The only lingerie I own is from leftover costumes I’ve kept from my high school theater performances. I’ve never worn it off-stage, but it has hung in my closet for 20 years, somehow making the to-pack box as I’ve moved to and from countries and from one coast to the next.
I guess I figured I’d grow into it. Time would surely present the opportunity to need lingerie. And then boy, would I be angry if I gave away all that free loot from the mothball-ridden hoarder’s paradise that was my high school wardrobe room. But as the years ticked on, the need never came.
I’ve never understood lingerie. Why put something on for the sole purpose of taking it off again? That just equals more laundry. I hate the premise of needing two separate forks for salad and steak. Did no one think of the dishwasher? Wasn’t this whole lingerie thing just another superficial enhancement resulting only in additional chores?
Then again, I don’t do the laundry. My husband does. And perhaps he wouldn’t mind one extra article of clothing.
A greater reason that I’ve never felt comfortable in lingerie is that I was introduced to it at 14, when I wore it in a school comedy onstage for all my peers to watch and sneer at. And then, somehow, I found myself in lingerie in nearly every comedy in which I was cast from then on. I associate lingerie with voyeuristic, acne-covered pubescent boys. I associate it with comedy, with being a joke.
But comedy and jokes have always been a part of embracing the naughty. Which is why I took my hilarious friend Liz with me to the lingerie store this past week. Turns out I did age into it — or at least the idea of it — and the old theater teddies still smelled like, well, a high school theater.
We headed over to the only specialty store in town, where parking was exclusively in the back. The mannequins in the window boasted Pride get-ups that resembled something more like what an enthusiastic early-morning running group wears than anything enticing. (Perhaps it would feel more enticing if I found the idea of running enticing.) Inside, the colors muted to whites, blacks and reds. We entered in the clothing department, and the further back into the specialty store we strolled, the more specialty the products became.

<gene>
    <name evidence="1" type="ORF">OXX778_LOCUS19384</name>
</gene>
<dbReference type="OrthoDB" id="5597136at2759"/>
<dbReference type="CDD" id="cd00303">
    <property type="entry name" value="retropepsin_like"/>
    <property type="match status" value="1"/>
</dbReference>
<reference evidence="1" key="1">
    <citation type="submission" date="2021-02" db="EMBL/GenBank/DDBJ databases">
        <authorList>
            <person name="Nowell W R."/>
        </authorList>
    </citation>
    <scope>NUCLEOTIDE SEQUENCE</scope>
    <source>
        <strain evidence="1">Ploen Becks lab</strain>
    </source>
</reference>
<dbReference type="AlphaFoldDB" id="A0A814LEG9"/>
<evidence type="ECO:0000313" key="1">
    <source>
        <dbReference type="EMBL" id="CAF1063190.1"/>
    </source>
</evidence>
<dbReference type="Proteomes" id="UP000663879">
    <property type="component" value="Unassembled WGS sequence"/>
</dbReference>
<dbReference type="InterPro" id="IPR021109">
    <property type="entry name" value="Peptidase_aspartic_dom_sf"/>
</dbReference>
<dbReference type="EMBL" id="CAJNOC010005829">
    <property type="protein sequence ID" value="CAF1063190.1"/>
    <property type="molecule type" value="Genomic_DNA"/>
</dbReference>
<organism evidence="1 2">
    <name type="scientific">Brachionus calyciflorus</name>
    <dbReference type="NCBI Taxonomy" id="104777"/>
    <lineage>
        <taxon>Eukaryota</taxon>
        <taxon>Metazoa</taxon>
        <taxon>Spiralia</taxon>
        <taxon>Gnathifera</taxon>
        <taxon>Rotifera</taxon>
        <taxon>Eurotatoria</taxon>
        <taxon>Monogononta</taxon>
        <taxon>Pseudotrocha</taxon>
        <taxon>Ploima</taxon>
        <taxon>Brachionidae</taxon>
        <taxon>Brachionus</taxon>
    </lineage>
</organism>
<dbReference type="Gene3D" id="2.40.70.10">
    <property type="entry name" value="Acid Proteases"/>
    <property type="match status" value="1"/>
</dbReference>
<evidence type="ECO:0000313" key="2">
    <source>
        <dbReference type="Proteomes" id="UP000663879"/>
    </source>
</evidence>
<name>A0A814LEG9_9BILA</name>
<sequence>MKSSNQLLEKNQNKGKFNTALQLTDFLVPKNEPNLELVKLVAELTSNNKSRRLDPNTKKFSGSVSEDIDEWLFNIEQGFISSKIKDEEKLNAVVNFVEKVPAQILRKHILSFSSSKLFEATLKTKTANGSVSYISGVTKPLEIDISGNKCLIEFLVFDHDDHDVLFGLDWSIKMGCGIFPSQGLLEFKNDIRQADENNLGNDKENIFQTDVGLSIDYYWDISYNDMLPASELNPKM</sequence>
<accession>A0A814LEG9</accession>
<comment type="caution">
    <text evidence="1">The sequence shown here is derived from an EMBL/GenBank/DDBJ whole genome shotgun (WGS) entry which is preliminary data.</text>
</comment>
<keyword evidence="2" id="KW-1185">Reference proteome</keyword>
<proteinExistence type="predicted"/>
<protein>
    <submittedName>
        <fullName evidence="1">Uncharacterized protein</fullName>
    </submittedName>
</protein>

This was a surprise to me — but it was also a delight because I was there with Liz. Also in the store were three men, shopping alone, and a group of young women purchasing for a bachelorette party. The conversations among the giddy group of 20-somethings and the one I was having could not have been more different. Life in a lingerie shop after a long marriage and kids presents different appeals.
“Oh, good. It’s crotchless,” Liz said, holding up a teddy. “If I have to go through the extra effort to put something on, you know I’m gonna be too tired to pull it off again.”
Fishnet stockings? You know my kids are going to find those, think it’s a cool snakeskin costume and get their heads stuck in a leg.
Fuzzy handcuffs? Not unless we get a maid first. There’s no way we’re keeping track of that key in my busy house.
Edible underwear? Look at how many carbs are in it. I’m not breaking my diet for that wannabe Fruit Roll-Up.
The bachelorette party purchasers looked at us appalled. They would never age to be so pathetic. Two of the men laughed with us. One man in particular started following us around just so he could hear what we were saying, laughing hysterically at our commentary. I’ll bet all my money that man has children. And a tired wife.
That’s when the store clerk came up to us and asked us to treat the store like a library. “No talking. You have no right to judge people in here.”
“I hold zero judgment,” I said. “If you listened to anything we are saying, you’d know we are clearly judging ourselves.”
The specialty store librarian thought we needed to open our minds a bit and tried to pull us into the porn section. We resisted. But en route, we passed the cutest lingerie.
It’s hanging in my closet next to the rest.
Katiedid Langrock is author of the book “Stop Farting in the Pyramids.”